Oscar Health CEO Mario Schlosser issued a dire warning to college graduates about the future of big data, and it's really dark. Oscar offers low or no cost health insurance to low and middle income New Yorkers.
Schlosser's comments were but one of many from influential New Yorkers to new graduates, who offered life and career advice in a piece published in Thursday's New York Times. As society discusses how and for what purpose our personal data can and should be used, Schlosser's words offer a stark reminder of the power our data has and how future technologies may exploit it.
"Track every hour of your day what you're doing and who you are doing it with. That will form your own personal longitudinal big data record. In 20 years from now, that will also make it easier to train your identical machine intelligence to replace yourself. I've built my own record for the past six years and wish I'd have started earlier."
time to read some completely normal advice to new graduates from the people who should definitely run the world… https://t.co/77sMUYb3Pe— Amanda Hess (@Amanda Hess) 1525968442.0
Schlosser wasn't the only influential New Yorker to offer some sobering life advice, however. Megan Twohey, a Pulitzer Prize winning investigative reporters for the Times, advised graduates that being challenged at work is of utmost importance, and that nervousness and a reasonable amount of stress is a sign that you're on the right path.
"If you're not scared of your job, get a new job. Those butterflies in your stomach are a sign that you're on the right path, that you're taking on challenges that will force you to grow. But keep in mind the limits of professional success. The job will never deliver the emotional nourishment that comes from friends and family."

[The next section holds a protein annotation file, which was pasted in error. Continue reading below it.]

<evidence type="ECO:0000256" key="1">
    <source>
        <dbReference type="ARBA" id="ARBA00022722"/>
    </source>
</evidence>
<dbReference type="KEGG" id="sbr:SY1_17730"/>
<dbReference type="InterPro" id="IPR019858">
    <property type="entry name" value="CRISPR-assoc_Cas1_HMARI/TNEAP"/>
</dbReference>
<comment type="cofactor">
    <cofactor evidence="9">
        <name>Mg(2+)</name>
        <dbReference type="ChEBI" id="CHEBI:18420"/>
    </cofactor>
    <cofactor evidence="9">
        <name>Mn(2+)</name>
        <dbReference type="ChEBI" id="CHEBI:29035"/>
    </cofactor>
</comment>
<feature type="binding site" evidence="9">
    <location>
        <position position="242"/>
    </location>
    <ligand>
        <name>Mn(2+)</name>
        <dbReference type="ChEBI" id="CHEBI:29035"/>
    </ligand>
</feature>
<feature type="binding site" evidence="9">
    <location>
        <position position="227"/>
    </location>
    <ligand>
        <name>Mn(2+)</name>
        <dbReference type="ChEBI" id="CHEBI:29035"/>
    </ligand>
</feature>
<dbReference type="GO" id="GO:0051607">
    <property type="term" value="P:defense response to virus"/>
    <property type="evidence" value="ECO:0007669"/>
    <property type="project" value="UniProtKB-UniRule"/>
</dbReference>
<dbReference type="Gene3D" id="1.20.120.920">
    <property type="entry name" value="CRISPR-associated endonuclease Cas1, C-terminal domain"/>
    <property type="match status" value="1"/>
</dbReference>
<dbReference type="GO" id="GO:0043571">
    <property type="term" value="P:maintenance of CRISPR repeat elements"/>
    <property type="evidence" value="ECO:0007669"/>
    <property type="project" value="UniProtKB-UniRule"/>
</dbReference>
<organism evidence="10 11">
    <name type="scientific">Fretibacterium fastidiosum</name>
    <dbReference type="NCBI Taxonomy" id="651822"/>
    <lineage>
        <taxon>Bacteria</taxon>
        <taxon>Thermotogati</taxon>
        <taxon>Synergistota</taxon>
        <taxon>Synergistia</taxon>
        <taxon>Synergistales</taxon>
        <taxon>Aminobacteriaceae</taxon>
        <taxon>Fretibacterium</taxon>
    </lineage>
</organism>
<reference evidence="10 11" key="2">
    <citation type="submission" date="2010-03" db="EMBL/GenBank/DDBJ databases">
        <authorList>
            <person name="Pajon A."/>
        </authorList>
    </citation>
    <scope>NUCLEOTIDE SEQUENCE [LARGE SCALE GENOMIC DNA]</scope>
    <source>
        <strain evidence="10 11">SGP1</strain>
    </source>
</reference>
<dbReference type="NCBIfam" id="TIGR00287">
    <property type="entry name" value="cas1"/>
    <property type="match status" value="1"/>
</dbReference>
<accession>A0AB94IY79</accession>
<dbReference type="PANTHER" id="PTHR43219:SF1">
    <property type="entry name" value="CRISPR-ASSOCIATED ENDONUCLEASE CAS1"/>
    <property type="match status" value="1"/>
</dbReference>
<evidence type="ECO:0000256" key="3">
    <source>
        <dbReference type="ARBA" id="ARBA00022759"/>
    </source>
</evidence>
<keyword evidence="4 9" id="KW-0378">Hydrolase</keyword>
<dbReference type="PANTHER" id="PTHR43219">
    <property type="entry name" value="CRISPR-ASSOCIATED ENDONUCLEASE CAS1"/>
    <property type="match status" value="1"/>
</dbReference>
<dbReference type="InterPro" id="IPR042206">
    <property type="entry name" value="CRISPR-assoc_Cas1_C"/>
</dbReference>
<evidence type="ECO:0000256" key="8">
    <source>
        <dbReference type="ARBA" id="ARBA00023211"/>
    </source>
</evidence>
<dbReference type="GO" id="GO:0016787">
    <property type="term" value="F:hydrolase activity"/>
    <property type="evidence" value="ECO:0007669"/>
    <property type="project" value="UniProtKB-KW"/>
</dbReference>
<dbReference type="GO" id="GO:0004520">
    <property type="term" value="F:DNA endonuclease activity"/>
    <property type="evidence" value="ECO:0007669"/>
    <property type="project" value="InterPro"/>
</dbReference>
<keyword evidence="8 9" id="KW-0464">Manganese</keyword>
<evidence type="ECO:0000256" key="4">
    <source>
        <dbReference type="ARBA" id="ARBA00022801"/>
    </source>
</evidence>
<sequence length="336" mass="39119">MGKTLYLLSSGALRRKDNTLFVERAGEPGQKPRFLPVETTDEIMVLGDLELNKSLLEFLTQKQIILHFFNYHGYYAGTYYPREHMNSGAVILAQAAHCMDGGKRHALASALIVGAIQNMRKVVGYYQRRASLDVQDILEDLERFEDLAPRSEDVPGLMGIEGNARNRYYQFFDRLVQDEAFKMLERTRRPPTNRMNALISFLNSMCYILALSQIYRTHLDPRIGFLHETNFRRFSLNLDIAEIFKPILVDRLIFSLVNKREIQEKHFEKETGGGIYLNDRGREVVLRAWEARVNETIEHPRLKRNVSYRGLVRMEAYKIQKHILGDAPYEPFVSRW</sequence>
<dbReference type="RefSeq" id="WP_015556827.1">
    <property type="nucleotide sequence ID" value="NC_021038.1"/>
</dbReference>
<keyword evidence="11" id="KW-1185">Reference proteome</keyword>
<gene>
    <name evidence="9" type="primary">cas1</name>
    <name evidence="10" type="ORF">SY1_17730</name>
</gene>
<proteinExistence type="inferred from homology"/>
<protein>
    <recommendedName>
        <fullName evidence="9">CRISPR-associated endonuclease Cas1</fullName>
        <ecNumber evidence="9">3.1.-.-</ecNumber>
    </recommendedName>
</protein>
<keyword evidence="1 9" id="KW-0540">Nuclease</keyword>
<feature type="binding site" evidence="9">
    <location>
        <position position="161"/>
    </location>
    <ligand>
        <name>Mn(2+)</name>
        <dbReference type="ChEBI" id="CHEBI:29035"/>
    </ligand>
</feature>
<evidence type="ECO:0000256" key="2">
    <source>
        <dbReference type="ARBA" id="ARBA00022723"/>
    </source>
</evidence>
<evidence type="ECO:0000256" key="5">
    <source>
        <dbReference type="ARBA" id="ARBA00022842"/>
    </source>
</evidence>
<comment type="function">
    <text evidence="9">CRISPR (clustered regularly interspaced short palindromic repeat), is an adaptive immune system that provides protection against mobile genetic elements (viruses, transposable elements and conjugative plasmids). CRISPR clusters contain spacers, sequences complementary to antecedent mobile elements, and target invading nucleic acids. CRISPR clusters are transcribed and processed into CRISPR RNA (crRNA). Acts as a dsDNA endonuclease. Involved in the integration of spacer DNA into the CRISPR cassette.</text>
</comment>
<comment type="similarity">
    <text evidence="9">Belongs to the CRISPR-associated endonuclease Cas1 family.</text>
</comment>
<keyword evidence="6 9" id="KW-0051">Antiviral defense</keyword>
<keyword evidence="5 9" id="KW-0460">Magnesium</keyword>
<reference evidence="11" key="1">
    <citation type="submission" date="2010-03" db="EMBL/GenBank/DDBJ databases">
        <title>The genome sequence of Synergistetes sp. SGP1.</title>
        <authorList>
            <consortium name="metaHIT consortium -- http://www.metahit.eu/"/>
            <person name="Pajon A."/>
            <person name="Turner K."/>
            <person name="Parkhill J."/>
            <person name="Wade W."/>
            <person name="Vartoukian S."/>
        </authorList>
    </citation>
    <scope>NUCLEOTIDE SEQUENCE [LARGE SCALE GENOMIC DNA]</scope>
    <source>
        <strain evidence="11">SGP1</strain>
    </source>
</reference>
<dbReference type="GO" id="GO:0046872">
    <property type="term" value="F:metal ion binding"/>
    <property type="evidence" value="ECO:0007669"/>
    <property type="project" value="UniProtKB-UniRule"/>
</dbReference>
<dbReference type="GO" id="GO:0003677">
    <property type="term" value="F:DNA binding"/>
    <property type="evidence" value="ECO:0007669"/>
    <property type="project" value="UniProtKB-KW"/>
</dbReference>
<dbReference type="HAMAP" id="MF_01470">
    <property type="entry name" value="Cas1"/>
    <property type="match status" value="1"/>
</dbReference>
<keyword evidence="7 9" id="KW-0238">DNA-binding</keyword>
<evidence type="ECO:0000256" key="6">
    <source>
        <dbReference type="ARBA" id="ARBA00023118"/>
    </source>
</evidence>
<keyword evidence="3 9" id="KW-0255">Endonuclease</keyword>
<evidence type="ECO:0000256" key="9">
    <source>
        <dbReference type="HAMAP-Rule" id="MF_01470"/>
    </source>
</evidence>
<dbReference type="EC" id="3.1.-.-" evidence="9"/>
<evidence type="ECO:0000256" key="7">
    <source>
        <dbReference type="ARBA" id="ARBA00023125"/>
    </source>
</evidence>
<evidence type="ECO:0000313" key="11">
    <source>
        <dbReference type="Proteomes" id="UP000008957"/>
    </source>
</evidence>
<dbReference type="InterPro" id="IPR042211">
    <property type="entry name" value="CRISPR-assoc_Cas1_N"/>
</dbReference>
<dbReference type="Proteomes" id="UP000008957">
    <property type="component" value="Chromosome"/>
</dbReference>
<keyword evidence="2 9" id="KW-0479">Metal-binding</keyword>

Holding power to account was another sound piece of sagely wisdom, courtesy of another Times Pulitzer winner, Jodi Kantor. She suggests becoming a journalist, because an informed public is the key to a successful democracy. I agree!
"Become a journalist. Hold the powerful to account. Meet sources (like the brave women who came forward about Weinstein) who will inspire and teach you. Narrate the sweep of history and the most intimate moments of strangers' lives. Protect others — and your country — with facts, rigor, and empathy."
Speaking of serving the public, New York City public advocate Letitia James reminded grads that no one is ever too young to make a difference.
"Young people have always been at the forefront of change in this country, so do not ever let anyone tell you that you are too young or too inexperienced to fight for what you believe in and to fight for justice and progress for all."
Twitter had some interesting reactions to Amanda's tweet and Schlosser's ominous warning.
@amandahess i'm crying. this is definitely a quote from a villain in a movie— Elena Nicolaou (@Elena Nicolaou) 1525969289.0
@amandahess Here's a photo of me from senior year of high school, thinking about my personal longitudinal big data… https://t.co/D6JdbDpKqV— Elizabeth Spiers (@Elizabeth Spiers) 1525974792.0
@amandahess This seems like the kind of person we want making judgments about other people’s health behavior— avi zenilman (@avi zenilman) 1525968771.0
@amandahess mfw I read this in my inbox this morning between other, completely normal pieces of advice https://t.co/08OUxXeDe0— Alan Henry (@Alan Henry) 1525973831.0
@amandahess It is also useful for training a pod person to replace you more easily. So has multiple applications.— Zachary Elwood (@Zachary Elwood) 1525974842.0
@amandahess Ugh I hand over so much money to that guy.— Lindsay Robertson (@Lindsay Robertson) 1525989644.0